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Title: Infrared spectral marker bands characterizing a transient water wire inside a hydrophobic membrane protein

Proton conduction along protein-bound “water wires” is an essential feature in membrane proteins. Here, we analyze in detail a transient water wire, which conducts protons via a hydrophobic barrier within a membrane protein to create a proton gradient. It is formed only for a millisecond out of three water molecules distributed at inactive positions in a polar environment in the ground state. The movement into a hydrophobic environment causes characteristic shifts of the water bands reflecting their different chemical properties. These band shifts are identified by time-resolved Fourier Transform Infrared difference spectroscopy and analyzed by biomolecular Quantum Mechanical/Molecular Mechanical simulations. A non-hydrogen bonded (“dangling”) O–H stretching vibration band and a broad continuum absorbance caused by a combined vibration along the water wire are identified as characteristic marker bands of such water wires in a hydrophobic environment. The results provide a basic understanding of water wires in hydrophobic environments.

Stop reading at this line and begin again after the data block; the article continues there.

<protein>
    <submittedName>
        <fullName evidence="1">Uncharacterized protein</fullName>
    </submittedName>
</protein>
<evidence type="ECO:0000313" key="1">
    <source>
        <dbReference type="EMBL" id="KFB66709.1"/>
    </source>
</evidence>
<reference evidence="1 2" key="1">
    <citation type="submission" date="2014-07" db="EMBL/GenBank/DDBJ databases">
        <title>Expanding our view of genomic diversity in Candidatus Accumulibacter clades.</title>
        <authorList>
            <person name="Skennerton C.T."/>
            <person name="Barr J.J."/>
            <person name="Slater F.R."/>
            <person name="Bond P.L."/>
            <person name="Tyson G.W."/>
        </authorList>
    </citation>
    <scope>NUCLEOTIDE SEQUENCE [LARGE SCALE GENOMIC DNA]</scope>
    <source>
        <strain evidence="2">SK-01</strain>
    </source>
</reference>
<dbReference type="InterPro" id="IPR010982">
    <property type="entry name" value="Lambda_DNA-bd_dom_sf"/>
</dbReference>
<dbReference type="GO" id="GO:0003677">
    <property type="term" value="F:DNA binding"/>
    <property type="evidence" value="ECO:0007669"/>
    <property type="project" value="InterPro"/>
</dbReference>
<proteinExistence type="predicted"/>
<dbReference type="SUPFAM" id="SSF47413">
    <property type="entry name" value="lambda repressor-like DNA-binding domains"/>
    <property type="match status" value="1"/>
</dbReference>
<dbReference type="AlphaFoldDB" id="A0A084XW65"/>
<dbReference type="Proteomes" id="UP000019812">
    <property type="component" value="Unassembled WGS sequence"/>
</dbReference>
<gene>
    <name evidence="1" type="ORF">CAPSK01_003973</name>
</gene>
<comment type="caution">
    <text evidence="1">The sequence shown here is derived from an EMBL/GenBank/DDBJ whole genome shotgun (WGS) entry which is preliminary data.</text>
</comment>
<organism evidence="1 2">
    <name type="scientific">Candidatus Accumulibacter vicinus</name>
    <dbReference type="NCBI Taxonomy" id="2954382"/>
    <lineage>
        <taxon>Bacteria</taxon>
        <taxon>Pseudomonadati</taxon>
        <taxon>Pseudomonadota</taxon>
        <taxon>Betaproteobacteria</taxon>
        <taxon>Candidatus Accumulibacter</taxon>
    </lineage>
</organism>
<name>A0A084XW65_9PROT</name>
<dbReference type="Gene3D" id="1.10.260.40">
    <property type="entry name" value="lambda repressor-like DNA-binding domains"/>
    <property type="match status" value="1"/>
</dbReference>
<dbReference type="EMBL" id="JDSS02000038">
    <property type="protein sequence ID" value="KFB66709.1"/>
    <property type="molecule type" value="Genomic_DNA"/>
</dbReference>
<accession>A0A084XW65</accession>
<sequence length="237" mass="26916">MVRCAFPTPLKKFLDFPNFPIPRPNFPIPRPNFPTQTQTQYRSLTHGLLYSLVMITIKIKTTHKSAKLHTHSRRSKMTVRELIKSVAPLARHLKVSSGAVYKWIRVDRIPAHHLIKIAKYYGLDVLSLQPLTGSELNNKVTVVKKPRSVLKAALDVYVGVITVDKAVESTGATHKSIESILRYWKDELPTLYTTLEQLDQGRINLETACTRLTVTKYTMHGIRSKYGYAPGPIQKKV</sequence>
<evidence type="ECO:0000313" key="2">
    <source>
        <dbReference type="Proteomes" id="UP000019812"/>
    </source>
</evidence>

Authors:
;  [1] ;  [2] ;  [3] ;  [4]
  1. Department of Biophysics, Ruhr-University Bochum, Universitätsstraße 150, 44780 Bochum (Germany)
  2. (China)
  3. Department of Biophysics, Chinese Academy of Sciences, Max-Planck-Gesellschaft Partner Institute for Computational Biology, 320 Yue Yang Road, 200031 Shanghai (China)
  4. Department of Chemistry and Theoretical Chemistry Institute, University of Wisconsin, Madison, 1101 University Avenue, Madison, Wisconsin 53706 (United States)
Publication Date:
OSTI Identifier:
22413315
Resource Type:
Journal Article
Resource Relation:
Journal Name: Journal of Chemical Physics; Journal Volume: 141; Journal Issue: 22; Other Information: (c) 2014 AIP Publishing LLC; Country of input: International Atomic Energy Agency (IAEA)
Country of Publication:
United States
Language:
English
Subject:
37 INORGANIC, ORGANIC, PHYSICAL AND ANALYTICAL CHEMISTRY; CHEMICAL PROPERTIES; FOURIER TRANSFORMATION; GROUND STATES; MEMBRANE PROTEINS; MOLECULES; PROTONS; QUANTUM MECHANICS; SIMULATION; SPECTROSCOPY; TRANSIENTS; WATER